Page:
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Diagnosis and Treatment |

Internists' Practices in Health Promotion and Disease Prevention: A Survey

J. Sanford Schwartz, MD; Charles E. Lewis, MD, ScD; Carolyn Clancy, MD; Monica S. Kinosian, MHS; Margaret H. Radany, MPP; and Jeffrey P. Koplan, MD, MPH
[+] Article and Author Information

Grant Support: By the Centers for Disease Control, Atlanta, Georgia.

Requests for Reprints: J. Sanford Schwartz, MD, Leonard Davis Institute of Health Economics, Colonial Penn Center, 3641 Locust Walk, Philadelphia, PA 19104.

Current Author Addresses: Dr. Schwartz: Leonard Davis Institute of Health Economics, Colonial Penn Center, 3641 Locust Walk, Philadelphia, PA 19104.

Dr. Lewis: Department of Medicine, UCLA School of Medicine, Los Angeles, CA 90024.

Dr. Clancy: Box 254, MCV Station, Richmond, VA 23298-0254.

Ms. Kinosian: The Wharton School, Department of Public Policy and Management, Philadelphia, PA 19104.

Ms. Radany: Institute for Health Policy Studies, UCSF, 1326 3rd Avenue, San Francisco, CA 94143.

Dr. Koplan: Centers for Disease Control (A37), 1600 Clifton Road, Northeast, Atlanta, GA 30333.


Ann Intern Med. 1991;114(1):46-53. doi:10.7326/0003-4819-114-1-46
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Objective: To estimate internists' use of disease prevention and health promotion activities, and to explore demographic, professional, behavioral, psychological, cognitive, and organizational factors associated with the use of such practices.

Design: Mail survey.

Setting and Subjects: A sample of 2610 members and fellows of the American College of Physicians (ACP) participated in the study. They engaged in patient care activities more than 20 hours per week and were stratified by gender and region. They lived in four geographic areas of the United States (Northeast, Southeast, Central, and West), comprising 21 ACP regions.

Measurements: A questionnaire requesting background information as well as information about personal health; record keeping; use of immunizations (pneumococcal, influenza, tetanus, hepatitis B); use of screening tests and procedures for detecting cancer (breast examination, Papanicolaou smear, stool occult blood test) and other diseases (electrocardiograms, cholesterol level tests, chest radiographs); and behavioral counseling to promote health (in the areas of smoking, exercise, and alcohol and seat belt use).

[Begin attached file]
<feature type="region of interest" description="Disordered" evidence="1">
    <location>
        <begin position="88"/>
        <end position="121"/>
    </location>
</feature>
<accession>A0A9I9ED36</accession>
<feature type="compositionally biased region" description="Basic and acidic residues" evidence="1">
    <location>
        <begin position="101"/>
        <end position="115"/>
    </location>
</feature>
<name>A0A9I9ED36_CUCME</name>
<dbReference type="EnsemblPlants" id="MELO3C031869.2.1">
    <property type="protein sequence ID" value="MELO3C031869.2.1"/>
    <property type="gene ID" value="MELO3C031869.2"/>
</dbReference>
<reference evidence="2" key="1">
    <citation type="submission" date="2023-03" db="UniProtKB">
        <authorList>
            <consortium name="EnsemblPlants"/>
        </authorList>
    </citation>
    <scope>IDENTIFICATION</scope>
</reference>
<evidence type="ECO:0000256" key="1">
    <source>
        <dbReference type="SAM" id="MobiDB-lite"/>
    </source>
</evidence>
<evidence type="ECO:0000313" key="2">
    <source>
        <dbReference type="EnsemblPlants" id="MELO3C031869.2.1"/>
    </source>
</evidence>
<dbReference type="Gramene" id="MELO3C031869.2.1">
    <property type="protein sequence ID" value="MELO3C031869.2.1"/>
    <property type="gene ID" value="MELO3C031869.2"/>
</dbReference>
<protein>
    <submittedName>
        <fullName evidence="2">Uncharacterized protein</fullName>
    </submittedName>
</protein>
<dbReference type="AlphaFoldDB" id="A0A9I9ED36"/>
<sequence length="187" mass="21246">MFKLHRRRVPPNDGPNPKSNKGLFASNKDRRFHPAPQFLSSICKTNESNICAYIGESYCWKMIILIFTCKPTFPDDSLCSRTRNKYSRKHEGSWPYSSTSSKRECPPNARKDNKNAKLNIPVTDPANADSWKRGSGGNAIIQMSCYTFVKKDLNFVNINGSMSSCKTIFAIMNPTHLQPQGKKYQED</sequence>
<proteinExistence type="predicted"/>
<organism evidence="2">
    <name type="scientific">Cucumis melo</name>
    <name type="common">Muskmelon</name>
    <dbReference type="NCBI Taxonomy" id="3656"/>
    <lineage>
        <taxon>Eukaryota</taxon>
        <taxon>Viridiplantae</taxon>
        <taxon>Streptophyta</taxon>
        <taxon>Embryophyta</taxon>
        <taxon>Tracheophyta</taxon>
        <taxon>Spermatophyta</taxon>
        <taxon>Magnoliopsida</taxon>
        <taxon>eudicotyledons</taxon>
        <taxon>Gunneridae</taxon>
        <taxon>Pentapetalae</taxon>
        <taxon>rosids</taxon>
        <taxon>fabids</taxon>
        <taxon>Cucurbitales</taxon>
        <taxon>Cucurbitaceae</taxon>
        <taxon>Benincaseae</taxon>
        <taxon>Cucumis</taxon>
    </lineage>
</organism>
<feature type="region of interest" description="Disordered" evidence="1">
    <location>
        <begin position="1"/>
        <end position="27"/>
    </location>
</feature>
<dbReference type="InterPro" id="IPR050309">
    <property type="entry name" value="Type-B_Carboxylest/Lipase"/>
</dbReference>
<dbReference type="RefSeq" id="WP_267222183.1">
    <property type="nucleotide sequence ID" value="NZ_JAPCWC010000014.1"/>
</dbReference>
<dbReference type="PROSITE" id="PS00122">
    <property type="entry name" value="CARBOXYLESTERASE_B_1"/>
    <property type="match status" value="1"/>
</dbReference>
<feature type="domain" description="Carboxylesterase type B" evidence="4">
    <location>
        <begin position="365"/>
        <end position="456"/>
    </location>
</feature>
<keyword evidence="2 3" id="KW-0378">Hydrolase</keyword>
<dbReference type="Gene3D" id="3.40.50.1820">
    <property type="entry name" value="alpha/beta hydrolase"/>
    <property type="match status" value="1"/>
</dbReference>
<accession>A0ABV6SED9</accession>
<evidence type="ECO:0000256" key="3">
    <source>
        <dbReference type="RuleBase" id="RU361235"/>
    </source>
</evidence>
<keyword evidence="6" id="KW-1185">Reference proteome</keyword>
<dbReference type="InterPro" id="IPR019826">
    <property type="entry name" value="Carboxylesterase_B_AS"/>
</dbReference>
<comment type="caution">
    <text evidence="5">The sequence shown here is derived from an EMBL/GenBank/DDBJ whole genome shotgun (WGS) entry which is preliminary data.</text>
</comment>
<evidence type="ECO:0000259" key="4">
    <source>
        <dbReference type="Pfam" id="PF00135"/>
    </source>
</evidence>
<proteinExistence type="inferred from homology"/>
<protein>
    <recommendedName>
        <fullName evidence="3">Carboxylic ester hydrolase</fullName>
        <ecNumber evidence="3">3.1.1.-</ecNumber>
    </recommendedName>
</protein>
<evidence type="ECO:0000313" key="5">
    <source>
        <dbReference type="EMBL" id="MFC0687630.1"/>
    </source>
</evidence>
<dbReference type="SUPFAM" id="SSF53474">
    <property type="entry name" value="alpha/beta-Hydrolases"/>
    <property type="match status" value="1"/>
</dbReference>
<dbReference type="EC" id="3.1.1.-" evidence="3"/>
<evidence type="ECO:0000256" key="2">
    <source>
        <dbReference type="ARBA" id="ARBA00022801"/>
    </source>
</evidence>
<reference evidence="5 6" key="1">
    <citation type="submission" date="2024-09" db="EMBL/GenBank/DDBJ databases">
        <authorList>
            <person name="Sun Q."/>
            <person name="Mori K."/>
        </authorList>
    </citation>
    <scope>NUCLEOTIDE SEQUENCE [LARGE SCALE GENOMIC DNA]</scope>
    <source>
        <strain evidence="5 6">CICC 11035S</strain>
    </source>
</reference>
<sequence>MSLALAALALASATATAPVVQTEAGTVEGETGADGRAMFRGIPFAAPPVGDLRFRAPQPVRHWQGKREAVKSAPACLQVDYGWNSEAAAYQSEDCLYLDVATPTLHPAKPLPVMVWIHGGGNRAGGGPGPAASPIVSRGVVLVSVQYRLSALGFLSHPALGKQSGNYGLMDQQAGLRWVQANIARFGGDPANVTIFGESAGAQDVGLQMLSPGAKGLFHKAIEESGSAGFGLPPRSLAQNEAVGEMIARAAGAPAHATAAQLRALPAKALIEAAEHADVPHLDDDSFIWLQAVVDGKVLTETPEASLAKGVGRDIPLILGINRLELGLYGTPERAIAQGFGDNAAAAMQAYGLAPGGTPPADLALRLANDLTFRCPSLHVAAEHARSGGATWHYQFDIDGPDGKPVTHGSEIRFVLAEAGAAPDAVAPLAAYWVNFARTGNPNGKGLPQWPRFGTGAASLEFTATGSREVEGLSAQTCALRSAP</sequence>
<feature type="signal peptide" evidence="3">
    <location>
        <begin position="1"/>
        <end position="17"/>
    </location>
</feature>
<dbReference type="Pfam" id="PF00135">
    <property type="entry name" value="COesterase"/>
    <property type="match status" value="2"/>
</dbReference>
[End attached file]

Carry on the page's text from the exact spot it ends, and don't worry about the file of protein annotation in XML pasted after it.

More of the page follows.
Main Results: Internists used effective preventive interventions less frequently and ineffective practices more frequently than experts recommend. Internists' use of health promotion and disease prevention activities is associated with habit, attitude, and a lack of adequate knowledge. Younger physician age, general internal medicine practice, and personal health promotion and disease prevention practices were strongly associated with more appropriate use of recommended practices (P < 0.01).

Conclusions: Internists' use of disease prevention and health promotion activities falls short of expert recommendations. Programs to improve the delivery of preventive services might be aimed at improving physicians' personal health practices, might be directed toward patients, and might include the development of effective systems to remind physicians.

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